Top 5 Tips To Help You Care For Your Tomato
Although tomatoes are considered one of the easiest plants to grow, numerous tomato plant problems exist that must be dealt with if you’re going to enjoy those red beauties. From nearly invisible bacteria to creepy crawly bugs, there’s no end to the diseases and pests waiting to turn your tomatoes into a snack.
Despite Mother Nature’s best attempts at ruining your hard work, for the diligent gardener, there is always a solution to the problem.
Tomato hornworms are large caterpillar-like bugs that will eat your tomato plant’s stem, leaves, and fruit, and then move onto the next one! Although they’re pretty big, because of their light green color, hornworms are easy to miss, but once they start chowing down and damaging your tomato plants, you’ll know they’re there.
Because hornworms are so big, the easiest way to take care of them is by simply pulling them off and throwing them into a closed container or bucket of water.
If the hornworm invasion requires a more potent solution, Bacillus thuringiensis (BT) spray is great at killing hornworms during their caterpillar stage and is safe for use on food crops. Using a rototiller before planting may also help destroy the hornworm larvae before they become a nuisance.
Not only do these pesky pests eat tomato plants, they’ll also attack eggplants, potatoes, and pepper plants, so inspect your veggies closely!
Other Tomato Pests
Besides hornworms, there are several other pests that can wreak havoc on your tomato plants. Aphids and cutworms love calling your delicate tomato plants their own personal home.
Aphids are tiny green bugs that slowly eat away at your tomato plants. While hard to see, you’ll notice teeny tiny holes that seem to get bigger over a week or so. Eventually, this can kill the plant.
Aphids come in large numbers, but due to their light green color, they blend in easily. Your first step to stop the aphid invasion is to remove the foliage where the aphids have congregated and throw it away in a closed container.
If the aphids have spread beyond a few leaves, your best bet is to spray a mixture of water, liquid dish soap, and canola oil. This solution is harmless to your plants yet makes it hard for the aphids to breathe.
Another innovative aphid treatment is ladybugs! While we might think of ladybugs are harmless little bugs, they’re actually the #1 predator to aphids.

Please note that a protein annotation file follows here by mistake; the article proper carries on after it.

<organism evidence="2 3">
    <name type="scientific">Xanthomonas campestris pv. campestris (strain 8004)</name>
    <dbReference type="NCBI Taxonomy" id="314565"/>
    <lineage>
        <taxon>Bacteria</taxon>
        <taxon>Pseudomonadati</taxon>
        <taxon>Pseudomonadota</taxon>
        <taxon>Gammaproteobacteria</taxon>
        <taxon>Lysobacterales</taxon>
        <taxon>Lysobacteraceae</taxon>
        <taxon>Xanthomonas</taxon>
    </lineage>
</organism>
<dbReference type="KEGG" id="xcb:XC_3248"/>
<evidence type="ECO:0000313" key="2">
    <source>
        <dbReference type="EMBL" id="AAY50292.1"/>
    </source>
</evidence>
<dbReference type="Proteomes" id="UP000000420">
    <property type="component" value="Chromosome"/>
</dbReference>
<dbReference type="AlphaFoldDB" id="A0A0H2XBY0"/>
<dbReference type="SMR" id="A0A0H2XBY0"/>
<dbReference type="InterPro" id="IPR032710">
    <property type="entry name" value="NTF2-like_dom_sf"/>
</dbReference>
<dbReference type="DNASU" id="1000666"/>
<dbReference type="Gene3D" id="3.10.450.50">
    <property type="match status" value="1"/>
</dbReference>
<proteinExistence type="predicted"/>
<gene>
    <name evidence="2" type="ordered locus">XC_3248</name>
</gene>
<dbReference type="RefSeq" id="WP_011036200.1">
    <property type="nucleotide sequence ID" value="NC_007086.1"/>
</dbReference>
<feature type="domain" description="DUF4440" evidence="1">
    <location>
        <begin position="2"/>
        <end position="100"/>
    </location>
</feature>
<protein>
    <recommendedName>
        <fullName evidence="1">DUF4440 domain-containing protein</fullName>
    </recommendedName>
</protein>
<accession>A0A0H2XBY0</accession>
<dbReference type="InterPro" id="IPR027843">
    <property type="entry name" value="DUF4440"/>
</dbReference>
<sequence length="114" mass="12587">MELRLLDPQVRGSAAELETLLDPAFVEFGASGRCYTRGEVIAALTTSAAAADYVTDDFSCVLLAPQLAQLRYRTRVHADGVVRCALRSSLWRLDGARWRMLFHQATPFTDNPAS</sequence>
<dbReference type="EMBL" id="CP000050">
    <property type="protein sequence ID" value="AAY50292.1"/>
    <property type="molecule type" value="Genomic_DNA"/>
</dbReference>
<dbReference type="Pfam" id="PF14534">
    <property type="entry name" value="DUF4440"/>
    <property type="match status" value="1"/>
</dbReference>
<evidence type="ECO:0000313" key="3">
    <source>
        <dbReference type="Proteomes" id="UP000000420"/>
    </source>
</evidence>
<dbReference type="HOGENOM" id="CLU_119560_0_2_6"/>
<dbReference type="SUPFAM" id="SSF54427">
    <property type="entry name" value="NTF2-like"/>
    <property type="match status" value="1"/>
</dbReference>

Cutworms are tiny gray worms that chew on the stems and leaves of tomato plants. Worst of all, they do must of their munching at night, so you might not ever know they’re there until it’s too late. Inspect your plants’ stems and leaves in the evening, and if damage is present, it’s time to take action.
A simple but ingenious solution is a cutworm collar. Use pieces of foil or cardboard to make a 4-inch circular barrier that extends all the way around your tomato plant’s base. Bury this about an inch into the ground and this will prevent cutworms from climbing up. If it’s too late for that, spray a pesticide onto the ground and the main stem of the tomato plant. Spreading a little diatomaceous earth onto the soil will also kill cutworms.
You worked hard all summer to grow tomatoes, and just when you’re getting ready to pick one, you see it – a black moldy hole! Tomato rot (also called Blossom End Rot) is one of the most common tomato plant problems but also one of the most devastating.
While it may not seem obvious, the number one cause of tomato rot is due to a calcium deficiency. Just like humans, plants need calcium to survive. When a fruit or vegetable is lacking calcium, its tissues break down, resulting in rot. Too much ammonium sulfate from fertilizer, excessive watering, and low phosphorous levels can cause a calcium deficiency.
You can prevent tomato rot by enriching your garden with organic compost, especially egg shells. Bone meal is also a great source of calcium. However, once rot appears on a tomato, there’s no going back and the tomato is no good.
There is no surer of a sign that something is wrong than a wilting plant. Tomato wilt is one of the most serious tomato problems and usually means the end of the plant. You’ll know it when you see it – your tomato plant will just lazily sag as if it was made out of rubber bands. Several factors can cause tomato wilt, such as over watering, lack of water, or infection.
It can be hard to tell if you’re giving your tomatoes too much water or not enough, because the signs and symptoms can be nearly the same. As a general rule, a tomato plant needs about 1 inch of water a week. Another test is to lightly squeeze the stems and actual tomatoes. If they are limp and squishy, you’re probably overwatering.
Once wilt starts, there isn’t much that can be done other than pulling the plant and throwing it in the garbage or closed container.